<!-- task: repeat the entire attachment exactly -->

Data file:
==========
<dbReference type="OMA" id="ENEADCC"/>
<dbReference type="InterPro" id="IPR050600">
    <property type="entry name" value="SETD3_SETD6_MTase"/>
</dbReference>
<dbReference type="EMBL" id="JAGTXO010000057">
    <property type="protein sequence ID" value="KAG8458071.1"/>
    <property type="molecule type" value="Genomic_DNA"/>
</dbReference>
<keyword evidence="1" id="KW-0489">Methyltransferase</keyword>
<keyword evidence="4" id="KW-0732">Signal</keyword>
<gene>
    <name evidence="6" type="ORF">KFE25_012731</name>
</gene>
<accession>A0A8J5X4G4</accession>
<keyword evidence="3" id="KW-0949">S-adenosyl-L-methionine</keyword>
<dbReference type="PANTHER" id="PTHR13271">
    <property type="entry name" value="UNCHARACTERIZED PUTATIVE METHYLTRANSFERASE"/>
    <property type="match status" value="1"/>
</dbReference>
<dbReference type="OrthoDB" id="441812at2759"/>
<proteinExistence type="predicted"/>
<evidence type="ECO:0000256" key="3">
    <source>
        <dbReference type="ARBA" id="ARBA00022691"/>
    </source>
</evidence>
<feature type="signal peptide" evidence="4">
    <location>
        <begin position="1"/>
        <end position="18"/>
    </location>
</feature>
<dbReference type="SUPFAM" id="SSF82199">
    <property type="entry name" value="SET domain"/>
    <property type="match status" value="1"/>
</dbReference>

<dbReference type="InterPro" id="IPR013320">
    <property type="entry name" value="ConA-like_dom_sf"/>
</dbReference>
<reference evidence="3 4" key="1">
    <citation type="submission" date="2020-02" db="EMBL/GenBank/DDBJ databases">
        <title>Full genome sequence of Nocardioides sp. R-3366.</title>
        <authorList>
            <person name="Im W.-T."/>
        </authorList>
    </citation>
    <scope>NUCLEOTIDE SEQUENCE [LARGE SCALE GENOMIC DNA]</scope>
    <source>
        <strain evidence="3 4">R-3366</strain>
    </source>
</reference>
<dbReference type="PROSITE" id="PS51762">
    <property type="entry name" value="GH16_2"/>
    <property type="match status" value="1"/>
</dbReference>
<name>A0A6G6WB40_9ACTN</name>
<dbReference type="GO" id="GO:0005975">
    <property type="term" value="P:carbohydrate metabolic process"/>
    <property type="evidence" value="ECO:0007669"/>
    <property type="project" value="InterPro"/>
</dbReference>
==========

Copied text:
<dbReference type="OMA" id="ENEADCC"/>
<dbReference type="InterPro" id="IPR050600">
    <property type="entry name" value="SETD3_SETD6_MTase"/>
</dbReference>
<dbReference type="EMBL" id="JAGTXO010000057">
    <property type="protein sequence ID" value="KAG8458071.1"/>
    <property type="molecule type" value="Genomic_DNA"/>
</dbReference>
<keyword evidence="1" id="KW-0489">Methyltransferase</keyword>
<keyword evidence="4" id="KW-0732">Signal</keyword>
<gene>
    <name evidence="6" type="ORF">KFE25_012731</name>
</gene>
<accession>A0A8J5X4G4</accession>
<keyword evidence="3" id="KW-0949">S-adenosyl-L-methionine</keyword>
<dbReference type="PANTHER" id="PTHR13271">
    <property type="entry name" value="UNCHARACTERIZED PUTATIVE METHYLTRANSFERASE"/>
    <property type="match status" value="1"/>
</dbReference>
<dbReference type="OrthoDB" id="441812at2759"/>
<proteinExistence type="predicted"/>
<evidence type="ECO:0000256" key="3">
    <source>
        <dbReference type="ARBA" id="ARBA00022691"/>
    </source>
</evidence>
<feature type="signal peptide" evidence="4">
    <location>
        <begin position="1"/>
        <end position="18"/>
    </location>
</feature>
<dbReference type="SUPFAM" id="SSF82199">
    <property type="entry name" value="SET domain"/>
    <property type="match status" value="1"/>
</dbReference>

<dbReference type="InterPro" id="IPR013320">
    <property type="entry name" value="ConA-like_dom_sf"/>
</dbReference>
<reference evidence="3 4" key="1">
    <citation type="submission" date="2020-02" db="EMBL/GenBank/DDBJ databases">
        <title>Full genome sequence of Nocardioides sp. R-3366.</title>
        <authorList>
            <person name="Im W.-T."/>
        </authorList>
    </citation>
    <scope>NUCLEOTIDE SEQUENCE [LARGE SCALE GENOMIC DNA]</scope>
    <source>
        <strain evidence="3 4">R-3366</strain>
    </source>
</reference>
<dbReference type="PROSITE" id="PS51762">
    <property type="entry name" value="GH16_2"/>
    <property type="match status" value="1"/>
</dbReference>
<name>A0A6G6WB40_9ACTN</name>
<dbReference type="GO" id="GO:0005975">
    <property type="term" value="P:carbohydrate metabolic process"/>
    <property type="evidence" value="ECO:0007669"/>
    <property type="project" value="InterPro"/>
</dbReference>